Myself to me: If she likes it, that means she’s happy. Isn’t that our entire reason for being? And you’ll find other ways to sneak out to the barn and get your equine therapy. You may even like it, too.

So I took a deep breath and told her we’d hit the pew on Sunday. As a compromise to myself, we visited the local gay church. They were kind, welcoming and put on a pretty good show. The singers were amazing, the piano player was FAB-u-lous and the drummer was way too much.

Riley loved it.

bible boa

As for me, myself and I, it was a bit too traditional for our taste. I was a little disappointed that nobody stepped up to the mic with a feather boa and a Bible. But I’m willing to give it another try. And if somebody knows where I can get the sheet music to the gospel version of “It’s Raining Men,” please post a link in the comments section.

Giving Thanks Because I Suck

This year I’m most thankful for my Colossal Failure.

Yes, of course I’m grateful for healthy kids, friends, yadda yadda yadda. But just today I learned that the project I’ve been working on for the past 11 months and dreaming about since the third grade is just another unanswered email.

Of course I had that initial disappointment, that sense of loss for the Colossal Failure, that big break that would’ve catapulted my professional and personal dreams forward at warp speed. But that was not the gift I received this Thanksgiving week.

This year’s greatest gift is rejection. Not even rejection, really, but a complete lack of acknowledgement that my dream even matters or that my talent exists.

No, I’m not being sarcastic for once. The upside of all this is my challenge to find the upside in all of this. It’s easy to get to a place of gratitude and joy when things are going the way I want them to. But when I can suck it up over the fact that I suck, when I can flex my gratitude muscle after an emotional sucker-punch, then I know I’m really, finally starting to get it.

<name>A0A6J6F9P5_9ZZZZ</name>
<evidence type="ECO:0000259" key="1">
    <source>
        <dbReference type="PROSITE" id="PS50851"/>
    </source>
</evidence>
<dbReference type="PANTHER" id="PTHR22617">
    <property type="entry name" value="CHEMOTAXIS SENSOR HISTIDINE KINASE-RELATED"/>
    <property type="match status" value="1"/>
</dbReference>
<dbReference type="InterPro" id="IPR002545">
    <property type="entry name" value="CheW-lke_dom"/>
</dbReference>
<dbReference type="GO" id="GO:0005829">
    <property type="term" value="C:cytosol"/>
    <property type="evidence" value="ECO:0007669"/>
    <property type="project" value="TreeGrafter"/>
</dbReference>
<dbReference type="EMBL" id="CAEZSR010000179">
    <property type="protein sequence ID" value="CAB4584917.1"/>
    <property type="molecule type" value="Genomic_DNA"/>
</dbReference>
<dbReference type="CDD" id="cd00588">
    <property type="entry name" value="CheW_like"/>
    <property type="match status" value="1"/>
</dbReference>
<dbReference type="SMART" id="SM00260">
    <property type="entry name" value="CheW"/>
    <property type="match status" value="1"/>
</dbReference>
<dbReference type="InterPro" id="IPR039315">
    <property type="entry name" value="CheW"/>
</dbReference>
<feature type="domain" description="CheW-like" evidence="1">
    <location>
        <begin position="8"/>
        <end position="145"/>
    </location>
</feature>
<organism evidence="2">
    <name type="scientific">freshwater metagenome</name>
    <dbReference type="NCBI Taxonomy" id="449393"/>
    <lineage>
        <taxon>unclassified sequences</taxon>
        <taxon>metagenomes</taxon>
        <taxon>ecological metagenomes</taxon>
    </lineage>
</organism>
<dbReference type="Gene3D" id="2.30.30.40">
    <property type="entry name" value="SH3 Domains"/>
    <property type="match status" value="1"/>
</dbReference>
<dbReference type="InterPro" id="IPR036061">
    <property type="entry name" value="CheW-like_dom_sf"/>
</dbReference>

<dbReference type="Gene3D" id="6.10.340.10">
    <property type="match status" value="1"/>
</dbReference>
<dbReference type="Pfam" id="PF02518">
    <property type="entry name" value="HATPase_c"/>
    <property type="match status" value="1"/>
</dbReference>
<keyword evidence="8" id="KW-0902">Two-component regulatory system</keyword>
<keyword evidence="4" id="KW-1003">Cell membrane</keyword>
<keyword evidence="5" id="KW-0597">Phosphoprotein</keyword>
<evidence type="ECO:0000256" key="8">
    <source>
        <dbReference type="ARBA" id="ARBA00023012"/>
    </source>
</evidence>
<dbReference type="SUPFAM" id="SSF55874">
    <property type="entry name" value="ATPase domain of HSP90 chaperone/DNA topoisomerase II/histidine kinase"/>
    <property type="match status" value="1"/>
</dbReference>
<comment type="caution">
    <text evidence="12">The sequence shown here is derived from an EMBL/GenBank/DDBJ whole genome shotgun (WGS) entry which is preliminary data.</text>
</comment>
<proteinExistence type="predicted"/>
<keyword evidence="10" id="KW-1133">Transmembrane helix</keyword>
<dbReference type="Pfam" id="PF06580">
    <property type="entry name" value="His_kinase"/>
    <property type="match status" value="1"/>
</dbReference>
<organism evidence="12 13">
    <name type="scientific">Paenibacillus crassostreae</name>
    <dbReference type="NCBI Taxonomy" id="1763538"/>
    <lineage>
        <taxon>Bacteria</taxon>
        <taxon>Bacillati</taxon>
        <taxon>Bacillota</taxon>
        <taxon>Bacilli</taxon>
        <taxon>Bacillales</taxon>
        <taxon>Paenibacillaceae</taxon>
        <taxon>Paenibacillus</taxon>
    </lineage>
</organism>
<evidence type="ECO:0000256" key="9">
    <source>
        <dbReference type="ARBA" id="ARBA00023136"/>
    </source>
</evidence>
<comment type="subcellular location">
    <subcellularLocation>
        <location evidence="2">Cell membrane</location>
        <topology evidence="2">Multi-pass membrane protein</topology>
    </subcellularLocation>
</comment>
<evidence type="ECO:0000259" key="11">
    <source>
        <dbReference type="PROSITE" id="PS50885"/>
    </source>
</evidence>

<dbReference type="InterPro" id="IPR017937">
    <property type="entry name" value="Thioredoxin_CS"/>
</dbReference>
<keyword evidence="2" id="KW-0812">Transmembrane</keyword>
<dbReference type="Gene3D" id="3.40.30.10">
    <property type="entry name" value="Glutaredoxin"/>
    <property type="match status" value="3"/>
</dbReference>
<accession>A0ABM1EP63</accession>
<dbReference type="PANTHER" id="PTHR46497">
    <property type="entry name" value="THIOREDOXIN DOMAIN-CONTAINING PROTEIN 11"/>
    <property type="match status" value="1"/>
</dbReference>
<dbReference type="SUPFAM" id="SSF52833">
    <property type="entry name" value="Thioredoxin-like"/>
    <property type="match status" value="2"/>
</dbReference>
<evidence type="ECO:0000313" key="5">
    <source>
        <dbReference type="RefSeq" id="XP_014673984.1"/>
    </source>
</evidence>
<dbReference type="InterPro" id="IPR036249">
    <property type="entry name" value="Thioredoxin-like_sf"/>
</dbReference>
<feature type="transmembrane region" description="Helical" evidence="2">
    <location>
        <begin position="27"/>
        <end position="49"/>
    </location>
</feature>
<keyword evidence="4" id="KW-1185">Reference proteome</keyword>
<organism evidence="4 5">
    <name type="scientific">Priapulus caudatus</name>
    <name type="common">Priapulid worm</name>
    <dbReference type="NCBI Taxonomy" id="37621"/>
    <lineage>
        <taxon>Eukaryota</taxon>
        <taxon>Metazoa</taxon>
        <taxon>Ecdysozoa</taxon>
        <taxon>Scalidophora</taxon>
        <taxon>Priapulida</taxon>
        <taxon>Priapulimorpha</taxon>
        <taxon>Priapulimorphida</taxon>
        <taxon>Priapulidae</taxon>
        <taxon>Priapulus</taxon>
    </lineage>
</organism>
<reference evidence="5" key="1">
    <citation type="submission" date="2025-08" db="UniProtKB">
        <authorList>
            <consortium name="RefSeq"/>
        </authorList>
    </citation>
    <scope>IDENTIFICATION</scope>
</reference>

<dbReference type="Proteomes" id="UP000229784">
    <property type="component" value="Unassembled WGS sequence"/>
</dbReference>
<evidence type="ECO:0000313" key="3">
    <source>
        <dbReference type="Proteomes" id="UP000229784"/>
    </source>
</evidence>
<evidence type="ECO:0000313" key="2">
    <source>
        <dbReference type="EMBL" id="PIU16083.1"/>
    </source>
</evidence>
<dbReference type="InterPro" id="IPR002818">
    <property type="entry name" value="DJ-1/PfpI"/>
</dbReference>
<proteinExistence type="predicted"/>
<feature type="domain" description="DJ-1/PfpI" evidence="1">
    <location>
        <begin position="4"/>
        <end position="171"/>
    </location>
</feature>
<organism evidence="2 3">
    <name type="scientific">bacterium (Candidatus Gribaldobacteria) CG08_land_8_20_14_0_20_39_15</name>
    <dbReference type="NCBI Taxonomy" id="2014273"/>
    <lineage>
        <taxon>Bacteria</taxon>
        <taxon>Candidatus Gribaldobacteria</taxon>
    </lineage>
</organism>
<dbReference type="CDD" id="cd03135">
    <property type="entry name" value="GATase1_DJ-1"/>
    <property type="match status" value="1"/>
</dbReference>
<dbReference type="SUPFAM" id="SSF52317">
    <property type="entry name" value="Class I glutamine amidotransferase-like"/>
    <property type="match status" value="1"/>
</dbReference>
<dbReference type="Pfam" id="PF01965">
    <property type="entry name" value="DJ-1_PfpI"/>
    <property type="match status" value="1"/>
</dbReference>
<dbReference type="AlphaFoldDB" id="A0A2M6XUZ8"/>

Every day I preach to my kids that happiness is a choice, that we’re the luckiest people we know, that if they don’t like the way they feel, they can change their minds so they feel good again. All day I’ve been running those tapes through my head and holding myself back from my self-help book shelf and leftover Halloween candy.

I haven’t even told anyone about the Colossal Failure. The simple fact that I’m not indulging my ego in a pity-party is huge. I have a phone full of fabulous girlfriends (yes, thankful for them, too) who’d do their best to raise my spirits with encouraging words and love. I appreciate the fact that I can fall back on that. 

But instead I’m turning inward. I’m looking to myself to make it all better, because when it comes down to it, I’m the only one who can. 

So I’m profoundly grateful for this shattered dream. It’s a chance to really think about who I want to be when I grow up, what matters most to me and model all that for my kids.

What a gift. Thank you.

Smile, Goddammit!

This is my family photo. I’m the one who looks pissed.

Misery loves company. Way to set the tone, Dad.

I somehow stumbled across the Weekly Writing Challenge  from WordPress. I don’t know if I was surfing tweets, sifting through LinkedIn people I should know or deleting Farmville 2 invitations on Facebook, but I’m glad I found it.

I have no idea who these people actually are, but their sour faces are certainly familiar. The assignment for the challenge is to write a story about this picture — any story. The tale at the top of my mind is last night’s chat with The Roo about how we need to get along better.

Not that we’re cat-dog fighting, but I often feel frustrated with her at a faster pace and with less provocation than I do with her younger brother. I’m sure my therapist has a file full of good stuff to fill in the blanks on why, but I think it boils down to the fact that she is my blonde, 7-year-old clone. So we naturally butt heads.

I hate that. I want us to enjoy each other for the hilarious chicks we really are. But all too often, tempers and nostrils flare simultaneously. It’s like an estrogen smack-down around here over trivial things — far too often, I can’t even recall the trigger.

Earlier this week in a rare flash of genius, I came up with a new rule: If you can make me laugh, you’re not in trouble.

Anger is infectious. But so is laughter. If one of us manages to turn the mood around, we all feel better. And it’s my job to look for reasons to feel good about my kids so they feel good about themselves.

A few years ago, the elementary school my siblings and I attended asked my mom for  school photos of my brother, sister and me to feature in an ad. She couldn’t find a single one in which any of us were smiling.

At least we don’t have that problem.

Here’s our real family photo. This is what happens when you ask Wee Man to smile for the camera.

Hopefully the new rule will keep us camera-ready and out of trouble.